Novak Djokovic parts ways with Andre Agassi and it doesn't appear it ended well
Djokovic's letter announcing the end of his partnership with Agassi gets right to the point.
When 12-time Grand Slam winner Novak Djokovic announced that tennis legend Andre Agassi would be coaching him last May, many thought that it was a match made in heaven. Djokovic had struggled mightily since 2016, so pairing with Agassi seemed like a perfect fit. Unfortunately for Djokovic, it apparently wasn't to be, as Agassi and Djokovic announced their split over the weekend amid Djokovic's continued struggles.
During his career, Agassi suffered a collapse of his own that started in 1996 and only worsened in '97, which included a persistent wrist injury. He wrote in his autobiography, Open, that he threw a match in the 1996 Australian Open to avoid playing Boris Becker, and started doing crystal methamphetamine in 1997. In '98, Agassi returned to his old dominance and won the French Open in '99.
All of this to say, Agassi knows a thing or 10 about coming back from adversity, and Djokovic could use the help. Djokovic has been hampered by an elbow injury that he received surgery for in January after making it to the, where he lost in straight sets to Hyeon Chung. The 30-year-old parted from his previous team in 2017, including coach Marian Vajda -- who had coached him since 2006 -- and joined with Agassi and Radek Stepanek in May.
Less than a year later, the team has dissolved, once again leaving Djokovic in limbo. Djokovic seemed primed for a comeback. On March 3, less than two months after his surgery, Djokovic announced he was practicing again. He then played at Indians Wells, suffering a Round 1 loss to Taro Daniel. The last straw apparently came after a first-round defeat to Benoit Paire at the Miami Open. Djokovic's last Grand Slam win was the 2016 French Open.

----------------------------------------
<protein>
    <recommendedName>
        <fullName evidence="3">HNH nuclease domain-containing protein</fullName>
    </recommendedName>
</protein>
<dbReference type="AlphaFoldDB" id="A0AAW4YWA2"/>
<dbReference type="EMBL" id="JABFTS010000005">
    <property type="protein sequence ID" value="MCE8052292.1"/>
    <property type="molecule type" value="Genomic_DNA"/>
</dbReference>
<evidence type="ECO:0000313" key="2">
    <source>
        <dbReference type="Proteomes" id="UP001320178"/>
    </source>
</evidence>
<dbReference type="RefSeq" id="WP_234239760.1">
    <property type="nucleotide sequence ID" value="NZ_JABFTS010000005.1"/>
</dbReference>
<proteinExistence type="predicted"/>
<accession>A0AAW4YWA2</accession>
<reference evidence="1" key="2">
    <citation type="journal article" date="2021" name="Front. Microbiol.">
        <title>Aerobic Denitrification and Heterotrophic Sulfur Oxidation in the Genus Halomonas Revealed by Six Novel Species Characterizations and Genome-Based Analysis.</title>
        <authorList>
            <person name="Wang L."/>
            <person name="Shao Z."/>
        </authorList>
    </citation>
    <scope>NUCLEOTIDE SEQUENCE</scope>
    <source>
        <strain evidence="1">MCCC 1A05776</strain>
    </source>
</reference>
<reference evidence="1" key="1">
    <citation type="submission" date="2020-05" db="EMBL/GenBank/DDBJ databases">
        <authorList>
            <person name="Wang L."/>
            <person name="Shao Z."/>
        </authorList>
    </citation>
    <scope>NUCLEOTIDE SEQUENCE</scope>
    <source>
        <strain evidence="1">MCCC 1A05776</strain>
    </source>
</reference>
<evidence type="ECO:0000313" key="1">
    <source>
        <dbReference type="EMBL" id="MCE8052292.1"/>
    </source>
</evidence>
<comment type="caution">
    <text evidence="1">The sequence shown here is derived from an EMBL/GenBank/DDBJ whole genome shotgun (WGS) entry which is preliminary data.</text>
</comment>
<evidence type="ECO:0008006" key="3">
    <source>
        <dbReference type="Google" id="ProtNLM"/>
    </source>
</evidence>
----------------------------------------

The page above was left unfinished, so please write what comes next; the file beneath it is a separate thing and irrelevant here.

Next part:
After their split, Agassi wasn't hostile toward Djokovic, but he certainly didn't make it a secret that the two would butt heads from time to time. Per the New York Times, Agassi said: "With only the best intentions I tried to help Novak. We far too often found ourselves agreeing to disagree. I wish him only the best moving forward."
Djokovic was slightly less amicable toward Agassi in his announcement, which came via a statement on his website Wednesday. All emphasis comes via the statement itself.
After Miami Novak Djokovic and his tennis coach Radek Stepanek decided to end their cooperation.
The private relationship with Stepanek was and will remain great, and Novak has enjoyed working with him and learning from him.
He remains grateful and appreciative of all the support he has received from Radek during the last period.
Novak remains focused and eager to come back stronger and more resilient from long injury break that has affected his confidence and game.
He is continuously and passionately looking for new and different ways to regain winning form.
Djokovic will upon his short holiday with a family start his preparations for the clay season and upcoming tournaments.
The cooperation between Novak and Andre Agassi has also ended.
Making a main part of your coaching staff a footnote is quite the power move.
Perhaps Djokovic still rehabbing from his surgery. But a player with his injury history on the wrong side of 30 might well find himself "agreeing to disagree" with other coaches in the not-so-distant future.
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